A Miraculous Birthday Breakthrough
A few simple words from a special-needs daughter inspire great joy in her proud mother.
Everything was ready for my trip. I was one of five speakers traveling to Florida for a “Sharing Our Faith” conference. I headed to my daughter Kelly’s room to say good-bye. At the door, I heard Kelly talking to herself and stopped to listen. “Okay. Tomorrow. Spelling test,” she murmured.
I loved the sound of Kelly’s voice, and I didn’t hear it nearly as often as I wanted. Kelly was born with a rare syndrome called Cornelia de Lange. The genetic disorder had caused multiple problems, including severe reflux and heart defects, as well as developmental delays.
Talking was especially hard for Kelly. She communicated mostly in two-word phrases. Names she shortened to a first or last name—never both together. At the high school where she attended special-education classes, the students and teachers hardly ever heard a word out of her.
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Even at home she never initiated a conversation and rarely made eye contact. But alone in her room, she sometimes spoke to herself in a stream-of-consciousness way. Whenever I heard her, I would stop and listen.
“Kelly?” I said, stepping inside. “It’s almost time for me to leave for the conference. I’ll be back on Monday. The day after your birthday.”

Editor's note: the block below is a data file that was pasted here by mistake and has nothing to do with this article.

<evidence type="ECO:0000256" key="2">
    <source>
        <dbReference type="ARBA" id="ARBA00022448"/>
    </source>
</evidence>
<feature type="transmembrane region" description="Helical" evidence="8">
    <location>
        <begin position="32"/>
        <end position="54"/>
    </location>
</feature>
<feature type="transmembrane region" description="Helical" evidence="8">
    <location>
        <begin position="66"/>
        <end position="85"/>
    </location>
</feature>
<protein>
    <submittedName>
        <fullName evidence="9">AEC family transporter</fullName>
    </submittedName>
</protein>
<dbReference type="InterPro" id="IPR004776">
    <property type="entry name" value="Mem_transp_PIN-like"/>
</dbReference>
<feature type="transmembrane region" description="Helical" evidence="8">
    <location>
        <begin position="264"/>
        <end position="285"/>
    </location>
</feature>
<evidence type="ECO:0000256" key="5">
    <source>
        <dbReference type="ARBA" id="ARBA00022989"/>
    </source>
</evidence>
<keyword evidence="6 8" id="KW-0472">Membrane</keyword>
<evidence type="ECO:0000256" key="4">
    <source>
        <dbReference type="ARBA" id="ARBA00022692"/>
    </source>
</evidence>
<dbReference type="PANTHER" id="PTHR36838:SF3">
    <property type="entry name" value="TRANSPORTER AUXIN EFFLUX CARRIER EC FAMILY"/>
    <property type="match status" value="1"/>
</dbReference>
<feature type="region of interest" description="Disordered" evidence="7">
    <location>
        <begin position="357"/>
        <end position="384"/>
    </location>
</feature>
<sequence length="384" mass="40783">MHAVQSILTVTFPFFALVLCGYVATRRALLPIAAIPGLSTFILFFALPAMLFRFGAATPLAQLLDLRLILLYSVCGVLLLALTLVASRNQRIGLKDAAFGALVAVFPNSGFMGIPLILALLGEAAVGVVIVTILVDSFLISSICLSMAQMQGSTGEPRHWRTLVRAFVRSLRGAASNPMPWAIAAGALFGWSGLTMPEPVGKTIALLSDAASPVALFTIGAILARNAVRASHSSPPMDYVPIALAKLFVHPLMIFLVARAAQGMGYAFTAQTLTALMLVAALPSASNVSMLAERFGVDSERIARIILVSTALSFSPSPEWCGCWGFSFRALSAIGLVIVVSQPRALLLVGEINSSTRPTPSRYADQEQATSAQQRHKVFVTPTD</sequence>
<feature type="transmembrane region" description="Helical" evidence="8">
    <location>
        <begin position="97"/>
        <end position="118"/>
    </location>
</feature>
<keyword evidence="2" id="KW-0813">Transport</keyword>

I hated to be away the day my eldest child turned 18, even if she didn’t mind. There was a time, after Kelly was first diagnosed, that an eighteenth birthday seemed impossible.
The conference kept me very busy, but whenever I had a moment to myself I thought about Kelly. The night before her birthday I called home to check in. I spoke with my husband, Larry, but as usual Kelly refused to talk on the phone. “We’ll wish her happy birthday for you tomorrow,” Larry promised.
That night I had dinner with the leader of our team. “Why don’t you come with me to the church where I’m preaching in the morning?” he said. “You could give your testimony.” It sounded like a great plan.
I went back to my room to prepare. I didn’t need much practice to deliver a talk on how my faith came alive years before. I’d told the story in front of many a congregation. Yet this time, when I started to practice alone, something felt wrong.
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“This is the only testimony I’ve got, Lord,” I said. “What else am I supposed to talk about?”
The answer was clear: Kelly.
As of her birthday tomorrow I’d have loved her for 18 years exactly. I needed God to be a little more specific about what he wanted me to say. But when I prayed for an answer, all I heard was, Trust me. You’ll know.
When I arrived at the church the next day, I was nervous. Inspiration had not struck me during the night. In minutes I would step in front of a church full of people still not knowing what I might say!
I grabbed the service bulletin and scanned it for the day’s readings. Luke 13: 10-17, where Jesus laid hands on a woman suffering from a disabling spirit. “She was made straight, and she glorified God.” The woman had been troubled for 18 years.
Eighteen years! Kelly turned 18 years old today! I turned to the pastor. “I think I’m supposed to give my testimony after the Gospel reading,” I said.
When the time came for me to speak, the words flowed out of me. I told the congregation how special Kelly was to our family and to everyone who met her. I’d given testimonies before, but not like this. God was at work in this room. I could feel it.